What do you do when a developer comes to you and asks, “Where did the database go?  The database was there one minute, and the next it was not.”  Only one thing could be worse than the feeling of losing a database on your watch, and that would be losing a production database. It’s like magic—it’s there, and then it disappears. To compound the issue, when asking people if they know what might have happened, all will typically deny, deny, deny.

What do you do when you run into that missing database situation and the inevitable denial that will ensue?  This is when an audit can save the day.  Through an audit, you can discover who dropped the database and when it happened.  Then you have hard data to take back to the team to again ask what happened.  Taking the info from a previous article of mine, we can alter the script I published there and re-use it for our needs here.

DECLARE @DBName sysname = 'AdventureWorks2014'
		,@diff INT;
SELECT ObjectName
		  , ObjectID
		  , DatabaseName
		  , StartTime
		  , EventClass
		  , EventSubClass
		  , ObjectType
		  , ServerName
		  , LoginName
		  , NTUserName
		  , ApplicationName
		  , CASE EventClass
				WHEN 46
				WHEN 47
					THEN 'DROP'
				--WHEN 164
				--	THEN 'ALTER'
			END AS DDLOperation
		INTO #temp_trace  
	FROM sys.fn_trace_gettable(CONVERT(VARCHAR(150), 
					CHARINDEX('\',REVERSE(path)),256)) + 'log.trc'
				FROM    sys.traces
				WHERE   is_default = 1)), DEFAULT) T  
  WHERE EventClass in (46,47)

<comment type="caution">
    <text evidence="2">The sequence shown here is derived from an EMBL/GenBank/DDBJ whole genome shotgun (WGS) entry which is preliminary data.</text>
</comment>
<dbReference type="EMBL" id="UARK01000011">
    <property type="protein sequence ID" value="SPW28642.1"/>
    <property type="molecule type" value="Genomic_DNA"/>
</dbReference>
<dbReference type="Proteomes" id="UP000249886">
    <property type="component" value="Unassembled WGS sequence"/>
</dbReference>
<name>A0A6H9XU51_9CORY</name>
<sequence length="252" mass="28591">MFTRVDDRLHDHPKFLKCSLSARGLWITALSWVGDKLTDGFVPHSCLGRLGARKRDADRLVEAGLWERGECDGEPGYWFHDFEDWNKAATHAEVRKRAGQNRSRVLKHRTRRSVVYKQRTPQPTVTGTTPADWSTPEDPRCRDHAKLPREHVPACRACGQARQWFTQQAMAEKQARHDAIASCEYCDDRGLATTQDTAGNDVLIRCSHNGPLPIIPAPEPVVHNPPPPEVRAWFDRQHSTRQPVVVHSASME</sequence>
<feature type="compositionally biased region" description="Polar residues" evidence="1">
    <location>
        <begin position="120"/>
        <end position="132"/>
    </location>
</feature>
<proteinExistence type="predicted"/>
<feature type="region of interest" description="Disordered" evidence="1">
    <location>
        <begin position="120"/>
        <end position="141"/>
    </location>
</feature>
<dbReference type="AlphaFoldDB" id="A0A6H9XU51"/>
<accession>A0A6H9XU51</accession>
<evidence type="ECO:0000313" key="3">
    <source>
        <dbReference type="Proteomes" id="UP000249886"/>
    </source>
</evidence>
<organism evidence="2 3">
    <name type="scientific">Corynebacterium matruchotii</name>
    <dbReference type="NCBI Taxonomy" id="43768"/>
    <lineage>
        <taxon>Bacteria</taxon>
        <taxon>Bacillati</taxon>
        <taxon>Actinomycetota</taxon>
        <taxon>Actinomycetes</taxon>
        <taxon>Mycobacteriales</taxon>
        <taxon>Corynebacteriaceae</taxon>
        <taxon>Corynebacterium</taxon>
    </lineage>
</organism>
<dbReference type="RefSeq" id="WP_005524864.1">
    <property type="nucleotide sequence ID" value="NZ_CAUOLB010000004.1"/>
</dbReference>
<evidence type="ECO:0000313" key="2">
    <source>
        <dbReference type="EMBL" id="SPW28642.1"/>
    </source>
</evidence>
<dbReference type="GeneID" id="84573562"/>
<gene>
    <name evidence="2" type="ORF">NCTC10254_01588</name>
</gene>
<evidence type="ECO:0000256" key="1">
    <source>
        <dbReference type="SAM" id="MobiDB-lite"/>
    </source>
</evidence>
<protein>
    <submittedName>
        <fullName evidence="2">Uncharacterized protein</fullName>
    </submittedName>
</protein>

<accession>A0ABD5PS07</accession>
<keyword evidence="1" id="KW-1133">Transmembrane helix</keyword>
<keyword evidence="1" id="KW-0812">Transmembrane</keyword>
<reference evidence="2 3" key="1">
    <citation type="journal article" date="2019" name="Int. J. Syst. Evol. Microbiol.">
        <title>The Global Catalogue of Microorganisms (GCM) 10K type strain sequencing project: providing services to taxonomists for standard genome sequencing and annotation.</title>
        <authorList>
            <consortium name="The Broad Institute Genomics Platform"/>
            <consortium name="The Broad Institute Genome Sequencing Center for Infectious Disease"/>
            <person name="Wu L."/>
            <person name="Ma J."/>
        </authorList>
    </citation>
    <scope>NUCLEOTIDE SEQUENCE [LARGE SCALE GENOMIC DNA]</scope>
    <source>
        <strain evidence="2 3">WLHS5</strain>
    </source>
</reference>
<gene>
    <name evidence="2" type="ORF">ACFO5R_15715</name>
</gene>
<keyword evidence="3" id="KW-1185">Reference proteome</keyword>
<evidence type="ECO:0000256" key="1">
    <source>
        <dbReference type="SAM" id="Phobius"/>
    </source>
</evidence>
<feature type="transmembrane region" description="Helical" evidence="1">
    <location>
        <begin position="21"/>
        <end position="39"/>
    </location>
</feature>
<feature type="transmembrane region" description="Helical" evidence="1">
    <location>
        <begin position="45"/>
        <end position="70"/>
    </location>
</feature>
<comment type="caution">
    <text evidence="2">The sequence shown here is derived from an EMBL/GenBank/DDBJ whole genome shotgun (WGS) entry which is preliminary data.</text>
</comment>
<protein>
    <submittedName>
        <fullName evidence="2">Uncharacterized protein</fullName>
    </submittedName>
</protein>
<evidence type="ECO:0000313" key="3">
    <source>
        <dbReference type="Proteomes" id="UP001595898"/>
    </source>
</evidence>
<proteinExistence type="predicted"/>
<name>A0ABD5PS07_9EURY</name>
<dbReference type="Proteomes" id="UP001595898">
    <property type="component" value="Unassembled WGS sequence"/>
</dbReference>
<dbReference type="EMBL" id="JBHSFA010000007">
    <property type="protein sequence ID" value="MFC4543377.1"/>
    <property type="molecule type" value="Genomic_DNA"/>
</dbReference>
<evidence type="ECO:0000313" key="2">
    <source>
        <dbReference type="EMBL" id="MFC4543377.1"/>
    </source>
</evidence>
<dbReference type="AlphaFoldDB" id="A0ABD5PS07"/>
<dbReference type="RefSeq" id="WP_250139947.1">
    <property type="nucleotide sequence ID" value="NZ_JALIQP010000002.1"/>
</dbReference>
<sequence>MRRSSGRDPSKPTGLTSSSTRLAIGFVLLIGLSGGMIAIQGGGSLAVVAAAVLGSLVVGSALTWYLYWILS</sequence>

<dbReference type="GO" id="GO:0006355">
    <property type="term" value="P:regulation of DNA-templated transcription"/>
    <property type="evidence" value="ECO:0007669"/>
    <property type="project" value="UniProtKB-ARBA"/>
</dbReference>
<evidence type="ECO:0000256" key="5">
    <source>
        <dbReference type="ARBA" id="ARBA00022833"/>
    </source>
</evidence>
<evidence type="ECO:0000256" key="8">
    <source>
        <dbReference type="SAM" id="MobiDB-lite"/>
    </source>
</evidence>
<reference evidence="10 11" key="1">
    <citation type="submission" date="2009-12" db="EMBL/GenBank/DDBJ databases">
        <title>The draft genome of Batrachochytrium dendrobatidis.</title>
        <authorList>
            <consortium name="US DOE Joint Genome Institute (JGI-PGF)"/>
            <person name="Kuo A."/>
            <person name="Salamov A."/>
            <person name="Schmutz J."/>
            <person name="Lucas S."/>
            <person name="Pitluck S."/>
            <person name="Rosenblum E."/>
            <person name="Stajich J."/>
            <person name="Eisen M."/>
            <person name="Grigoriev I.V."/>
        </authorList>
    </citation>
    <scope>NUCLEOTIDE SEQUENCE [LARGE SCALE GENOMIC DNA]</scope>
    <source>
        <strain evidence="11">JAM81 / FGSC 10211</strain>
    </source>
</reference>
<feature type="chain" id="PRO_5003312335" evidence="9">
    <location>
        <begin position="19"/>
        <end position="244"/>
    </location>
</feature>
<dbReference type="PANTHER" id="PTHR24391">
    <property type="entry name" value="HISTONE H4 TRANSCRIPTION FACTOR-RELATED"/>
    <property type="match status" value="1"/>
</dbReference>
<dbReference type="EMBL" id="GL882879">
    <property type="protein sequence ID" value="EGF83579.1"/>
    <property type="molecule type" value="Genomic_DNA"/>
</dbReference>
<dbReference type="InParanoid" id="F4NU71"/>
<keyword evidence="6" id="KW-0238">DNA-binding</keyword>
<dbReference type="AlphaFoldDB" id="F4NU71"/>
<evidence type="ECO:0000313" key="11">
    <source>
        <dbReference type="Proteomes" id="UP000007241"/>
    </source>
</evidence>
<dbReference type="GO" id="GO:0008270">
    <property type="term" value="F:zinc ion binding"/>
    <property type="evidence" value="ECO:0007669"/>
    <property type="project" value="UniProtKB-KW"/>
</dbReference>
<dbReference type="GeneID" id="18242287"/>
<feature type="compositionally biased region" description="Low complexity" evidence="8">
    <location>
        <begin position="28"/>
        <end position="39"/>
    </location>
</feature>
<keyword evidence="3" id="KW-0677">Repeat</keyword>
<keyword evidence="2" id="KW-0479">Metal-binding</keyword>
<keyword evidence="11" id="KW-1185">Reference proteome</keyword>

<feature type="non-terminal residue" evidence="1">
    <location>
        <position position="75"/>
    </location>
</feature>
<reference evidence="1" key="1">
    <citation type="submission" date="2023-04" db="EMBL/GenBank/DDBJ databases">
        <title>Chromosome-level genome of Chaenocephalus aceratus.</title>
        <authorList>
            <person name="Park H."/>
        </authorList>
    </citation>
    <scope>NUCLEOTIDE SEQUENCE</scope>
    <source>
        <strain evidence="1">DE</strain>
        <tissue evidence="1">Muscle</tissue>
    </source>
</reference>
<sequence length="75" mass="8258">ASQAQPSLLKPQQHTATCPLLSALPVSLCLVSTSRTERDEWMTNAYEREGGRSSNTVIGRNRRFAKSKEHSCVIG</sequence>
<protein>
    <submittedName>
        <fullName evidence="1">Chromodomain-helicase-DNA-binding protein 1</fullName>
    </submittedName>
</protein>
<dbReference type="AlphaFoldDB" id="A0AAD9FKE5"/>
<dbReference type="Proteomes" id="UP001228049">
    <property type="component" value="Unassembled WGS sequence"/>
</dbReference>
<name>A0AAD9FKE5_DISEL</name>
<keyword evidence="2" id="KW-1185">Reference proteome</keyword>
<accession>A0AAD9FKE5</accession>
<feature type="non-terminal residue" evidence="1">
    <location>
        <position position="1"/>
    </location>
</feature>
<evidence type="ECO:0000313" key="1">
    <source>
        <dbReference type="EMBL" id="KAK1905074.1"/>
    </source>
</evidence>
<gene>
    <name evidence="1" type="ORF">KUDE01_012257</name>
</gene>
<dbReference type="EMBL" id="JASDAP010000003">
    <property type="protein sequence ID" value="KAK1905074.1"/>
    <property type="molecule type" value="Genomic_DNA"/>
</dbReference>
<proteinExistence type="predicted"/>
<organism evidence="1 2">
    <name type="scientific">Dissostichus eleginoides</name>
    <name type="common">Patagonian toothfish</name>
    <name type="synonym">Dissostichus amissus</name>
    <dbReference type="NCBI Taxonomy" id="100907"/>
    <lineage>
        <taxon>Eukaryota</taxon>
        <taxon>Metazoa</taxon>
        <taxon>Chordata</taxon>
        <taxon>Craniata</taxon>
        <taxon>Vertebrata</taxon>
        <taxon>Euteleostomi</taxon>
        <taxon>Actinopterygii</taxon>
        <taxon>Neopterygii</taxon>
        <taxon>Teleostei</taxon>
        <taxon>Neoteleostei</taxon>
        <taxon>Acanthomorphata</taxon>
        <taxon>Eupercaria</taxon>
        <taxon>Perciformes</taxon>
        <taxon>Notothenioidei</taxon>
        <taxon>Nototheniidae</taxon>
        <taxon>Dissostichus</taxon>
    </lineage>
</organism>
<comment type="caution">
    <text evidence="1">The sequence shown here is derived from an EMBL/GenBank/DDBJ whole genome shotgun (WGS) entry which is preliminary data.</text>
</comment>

AND EventSubclass = 0
			AND ObjectType = 16964-- i just want database related events   
			AND DatabaseName = ISNULL(@DBName,DatabaseName);
SELECT @d1 = MIN(StartTime) 
	FROM #temp_trace;
SET @diff= DATEDIFF(hh,@d1,GETDATE());
SELECT @diff AS HrsSinceFirstChange    
		, @d1 AS FirstChangeDate    
		, sv.name AS obj_type_desc
		, tt.ObjectType
		, tt.DDLOperation
		, tt.DatabaseName,tt.ObjectName,tt.StartTime
		, tt.EventClass,tt.EventSubClass
		, tt.ServerName,tt.LoginName, tt.NTUserName
		, tt.ApplicationName
		, (dense_rank() OVER (ORDER BY ObjectName,ObjectType ) )%2 AS l1     
		, (dense_rank() OVER (ORDER BY ObjectName,ObjectType,StartTime ))%2 AS l2    
	FROM #temp_trace tt
		INNER JOIN sys.trace_events AS te 
			ON tt.EventClass = te.trace_event_id
		INNER JOIN sys.trace_subclass_values tsv
			ON tt.EventClass = tsv.trace_event_id
			AND tt.ObjectType = tsv.subclass_value
		INNER JOIN master.dbo.spt_values sv 
			ON tsv.subclass_value = sv.number
			AND sv.type = 'EOD'
DROP TABLE #temp_trace;

This script will now query the default trace to determine when a database was dropped or created.  I am limiting this result set through the use of this filter: ObjectType = 16964.  In addition to that, I have also trimmed the result-set down to just look for drop or create events.

This is the type of information that is already available within the default trace.  What if you wished to not be entirely dependent on the default trace for that information?  As luck would have it, you don’t need to be solely dependent on the default trace.  Instead you can use the robust tool called extended events.  If you would like to be able to take advantage of Extended Events to track this information, I recommend you read my follow-up article here.